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    "Character is destiny" wrote Greek Philosopher Heraclitus more than twenty-five centuries ago. Douglas Southall Freeman, the Army of Northern Virginia's preeminent historian, echoed that view when he wrote, "Further study ...may prove both more profitable and more interesting when it deals with men and morale than where it merely described in new terms the familiar strategy and battles." Better than any historian of his age, Freeman appreciated the impact character played on Gen. Robert E. Lee's judgment and actions. Indeed, the foundation of his Pulitzer Prize-winning Lee biography is constructed around this theme. Most writers of military history stress strategy and tactics at the expense of the character of their subjects. Larry Tagg remedies that oversight with The Generals of Shiloh, a unique and invaluable study of the high-ranking combat officers whose conduct in April 1862 helped determine the success or failure of their respective armies, the fate of the war in the Western Theater and, in turn, the fate of the American union. Tagg's new book, which is modeled after his bestselling The Generals of Gettysburg, presents detailed background information on each of his subjects, coupled with a thorough account of each man's actions on the field of Shiloh and, if he survived that battle, his fate thereafter. Many of the great names tossed up by civil war are found here in this early battle, from U. S. Grant, William T. Sherman, and Don Carlos Buell, to Albert S. Johnston, Braxton Bragg, and P. G. T. Beauregard. Many more men, whose names crossed the stage of furious combat only to disappear in the smoke on the far side, also populate these pages. Every one acted in his own unique fashion and in a manner worthy of study. This marriage of character ("the features and attributes of a man") with his war record, offers new insights into how and why a particular soldier acted a certain way, in a certain situation, at a certain time. Nineteenth century combat was an unforgiving cauldron. In that hot fire some grew timid and listless, others demonstrated a tendency toward rashness, and the balance rose to the occasion and did their duty as they understood it. Each of their stories are found within these pages. The Generals of Shiloh will be hailed as both a wonderful read and an outstanding reference work for the general student and scholar alike.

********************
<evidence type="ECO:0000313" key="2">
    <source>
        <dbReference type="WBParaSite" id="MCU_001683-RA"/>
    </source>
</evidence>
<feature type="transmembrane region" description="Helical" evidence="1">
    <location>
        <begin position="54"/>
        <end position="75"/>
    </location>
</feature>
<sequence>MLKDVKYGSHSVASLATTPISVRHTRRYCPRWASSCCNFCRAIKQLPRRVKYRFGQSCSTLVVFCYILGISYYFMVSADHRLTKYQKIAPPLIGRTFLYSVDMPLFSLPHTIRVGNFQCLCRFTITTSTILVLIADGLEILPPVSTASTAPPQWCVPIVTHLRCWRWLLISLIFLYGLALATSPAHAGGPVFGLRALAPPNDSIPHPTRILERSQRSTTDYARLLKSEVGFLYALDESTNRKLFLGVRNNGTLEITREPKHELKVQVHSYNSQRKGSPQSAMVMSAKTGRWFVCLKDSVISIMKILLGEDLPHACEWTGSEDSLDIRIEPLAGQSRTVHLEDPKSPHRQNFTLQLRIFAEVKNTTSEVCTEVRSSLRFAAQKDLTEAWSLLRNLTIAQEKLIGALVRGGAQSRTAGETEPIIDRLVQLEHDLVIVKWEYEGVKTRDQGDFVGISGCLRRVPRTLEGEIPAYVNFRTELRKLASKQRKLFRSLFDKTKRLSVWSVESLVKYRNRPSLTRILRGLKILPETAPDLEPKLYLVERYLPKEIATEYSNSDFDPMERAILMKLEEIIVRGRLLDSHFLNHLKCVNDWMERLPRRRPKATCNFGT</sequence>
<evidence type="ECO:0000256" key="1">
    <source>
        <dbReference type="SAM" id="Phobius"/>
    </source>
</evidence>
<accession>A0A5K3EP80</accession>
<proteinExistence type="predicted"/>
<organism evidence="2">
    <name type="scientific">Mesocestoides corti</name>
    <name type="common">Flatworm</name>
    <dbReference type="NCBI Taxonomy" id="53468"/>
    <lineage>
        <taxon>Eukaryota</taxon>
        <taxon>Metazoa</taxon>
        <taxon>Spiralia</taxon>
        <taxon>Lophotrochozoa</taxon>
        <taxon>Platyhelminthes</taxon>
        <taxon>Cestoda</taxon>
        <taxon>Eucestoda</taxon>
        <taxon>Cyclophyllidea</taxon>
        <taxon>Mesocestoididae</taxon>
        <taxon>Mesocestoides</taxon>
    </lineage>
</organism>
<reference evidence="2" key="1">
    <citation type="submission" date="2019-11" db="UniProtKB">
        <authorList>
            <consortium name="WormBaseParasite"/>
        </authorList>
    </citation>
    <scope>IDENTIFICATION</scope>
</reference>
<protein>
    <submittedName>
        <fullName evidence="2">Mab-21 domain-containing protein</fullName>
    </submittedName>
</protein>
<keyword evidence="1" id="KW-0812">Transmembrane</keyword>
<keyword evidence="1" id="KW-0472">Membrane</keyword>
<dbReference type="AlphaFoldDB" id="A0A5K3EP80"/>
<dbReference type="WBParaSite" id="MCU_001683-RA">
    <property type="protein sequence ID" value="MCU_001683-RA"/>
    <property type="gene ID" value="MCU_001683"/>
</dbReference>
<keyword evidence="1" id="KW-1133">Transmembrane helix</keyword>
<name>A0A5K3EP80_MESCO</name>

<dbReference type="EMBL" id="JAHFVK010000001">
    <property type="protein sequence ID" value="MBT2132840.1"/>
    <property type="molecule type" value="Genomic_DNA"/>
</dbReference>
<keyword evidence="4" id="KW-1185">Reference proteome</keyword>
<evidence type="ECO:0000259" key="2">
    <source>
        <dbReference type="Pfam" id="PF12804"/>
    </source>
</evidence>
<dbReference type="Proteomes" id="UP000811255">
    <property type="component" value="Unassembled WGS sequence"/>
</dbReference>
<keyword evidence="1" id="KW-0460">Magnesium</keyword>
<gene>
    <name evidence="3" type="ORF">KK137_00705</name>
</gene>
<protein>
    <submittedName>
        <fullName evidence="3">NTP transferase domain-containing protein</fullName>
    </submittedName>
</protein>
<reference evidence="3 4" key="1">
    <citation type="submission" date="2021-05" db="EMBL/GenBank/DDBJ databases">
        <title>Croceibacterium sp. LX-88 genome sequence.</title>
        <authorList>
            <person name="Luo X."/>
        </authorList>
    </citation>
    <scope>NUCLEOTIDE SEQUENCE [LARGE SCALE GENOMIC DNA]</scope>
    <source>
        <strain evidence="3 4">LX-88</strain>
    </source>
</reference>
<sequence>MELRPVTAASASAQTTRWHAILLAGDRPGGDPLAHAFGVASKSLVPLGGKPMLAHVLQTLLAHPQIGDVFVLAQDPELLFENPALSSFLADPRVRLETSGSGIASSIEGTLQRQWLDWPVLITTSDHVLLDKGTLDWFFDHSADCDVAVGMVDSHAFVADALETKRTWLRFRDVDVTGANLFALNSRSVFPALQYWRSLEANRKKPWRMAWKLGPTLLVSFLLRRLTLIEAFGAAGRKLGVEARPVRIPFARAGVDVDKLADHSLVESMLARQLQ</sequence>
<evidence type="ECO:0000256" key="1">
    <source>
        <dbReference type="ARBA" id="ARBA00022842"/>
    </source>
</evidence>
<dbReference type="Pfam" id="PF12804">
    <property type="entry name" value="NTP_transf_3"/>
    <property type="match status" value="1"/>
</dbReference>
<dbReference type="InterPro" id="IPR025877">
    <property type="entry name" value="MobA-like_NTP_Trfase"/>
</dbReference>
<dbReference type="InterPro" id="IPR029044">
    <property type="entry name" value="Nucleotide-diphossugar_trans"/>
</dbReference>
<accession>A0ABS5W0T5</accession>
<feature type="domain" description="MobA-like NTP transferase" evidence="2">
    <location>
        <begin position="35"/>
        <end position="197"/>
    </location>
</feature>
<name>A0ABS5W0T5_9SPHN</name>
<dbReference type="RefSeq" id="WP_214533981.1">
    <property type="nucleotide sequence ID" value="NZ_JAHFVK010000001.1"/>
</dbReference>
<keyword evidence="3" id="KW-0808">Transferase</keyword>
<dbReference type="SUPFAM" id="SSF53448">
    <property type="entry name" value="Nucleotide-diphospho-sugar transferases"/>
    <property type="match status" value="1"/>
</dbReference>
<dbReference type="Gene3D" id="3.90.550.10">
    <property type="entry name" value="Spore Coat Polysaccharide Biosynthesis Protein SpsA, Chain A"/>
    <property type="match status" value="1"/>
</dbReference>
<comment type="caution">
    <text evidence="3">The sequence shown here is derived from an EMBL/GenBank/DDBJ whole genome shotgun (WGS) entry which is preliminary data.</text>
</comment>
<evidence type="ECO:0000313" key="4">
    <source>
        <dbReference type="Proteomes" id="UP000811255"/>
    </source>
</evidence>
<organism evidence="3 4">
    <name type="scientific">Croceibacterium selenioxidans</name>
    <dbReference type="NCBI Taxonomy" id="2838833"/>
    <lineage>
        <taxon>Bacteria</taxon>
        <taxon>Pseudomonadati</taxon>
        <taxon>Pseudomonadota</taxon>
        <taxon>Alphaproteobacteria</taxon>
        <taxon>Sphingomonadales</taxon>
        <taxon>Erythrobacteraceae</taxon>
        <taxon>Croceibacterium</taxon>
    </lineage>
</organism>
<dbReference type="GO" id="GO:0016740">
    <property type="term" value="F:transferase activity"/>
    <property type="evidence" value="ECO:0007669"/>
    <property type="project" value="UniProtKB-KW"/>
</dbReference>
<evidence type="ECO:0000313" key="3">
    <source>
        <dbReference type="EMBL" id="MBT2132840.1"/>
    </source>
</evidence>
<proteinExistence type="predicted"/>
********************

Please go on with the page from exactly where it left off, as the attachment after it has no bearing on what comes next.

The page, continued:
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    The Eleventh Corps served in the Army of the Potomac for just twelve months (September 1862-August 1863), but during that time played a pivotal role in the critical battles of Chancellorsville and Gettysburg, hastened westward to reinforce a Union army in besieged Chattanooga, and then marched through brutal December weather without adequate clothing, shoes, or provisions to help rescue a second Northern army, this one under siege in Knoxville, Tennessee. Despite its sacrifices in the Eastern campaigns and successes in Tennessee, the reputation of the Eleventh Corps is one of cowardice and failure. James J. Pula sets the record straight in his two-volume study Under the Crescent Moon: The Eleventh Corps in the American Civil War, 1862-1864. Under the Crescent Moon (a reference to the crescent badge assigned to the corps) is the first study of this misunderstood organization. The first volume, From the Defenses of Washington to Chancellorsville, opens with the organization of the corps and a lively description of the men in the ranks, the officers who led them, the regiments forming it, and the German immigrants who comprised a sizable portion of the corps. Once this foundation is set, the narrative flows briskly through the winter of 1862-63 on the way to the first major campaign at Chancellorsville. Although the brunt of Stonewall Jackson's flank attack fell upon the men of the Eleventh Corps, the manner in which they fought and many other details of that misunderstood struggle are fully examined here for the first time, and at a depth no other study has attempted. Pula's extraordinary research and penetrating analysis offers a fresh interpretation of the Chancellorsville defeat while challenging long-held myths about that fateful field. The second volume, From Gettysburg to Victory, offers seven entire chapters portraying the Eleventh Corps at Gettysburg, followed by a rich exploration of the corps' participation in the fighting around Chattanooga, its grueling journey into Eastern Tennessee in the dead of winter, and its role in the Knoxville Campaign. Once the corps' two divisions are broken up in early 1864 to serve elsewhere, Pula follows their experiences through to the war's successful conclusion. Under the Crescent Moon draws extensively on primary sources and allows the participants to speak directly to readers. The result is a comprehensive personalized portrait of the men who fought in the "unlucky" Eleventh Corps, from the difficulties they faced to the accomplishments they earned. As the author demonstrates time and again, the men of the Eleventh Corps were good soldiers unworthy of the stigma that has haunted them to this day. This long overdue study will stand as the definitive history of the Eleventh Corps.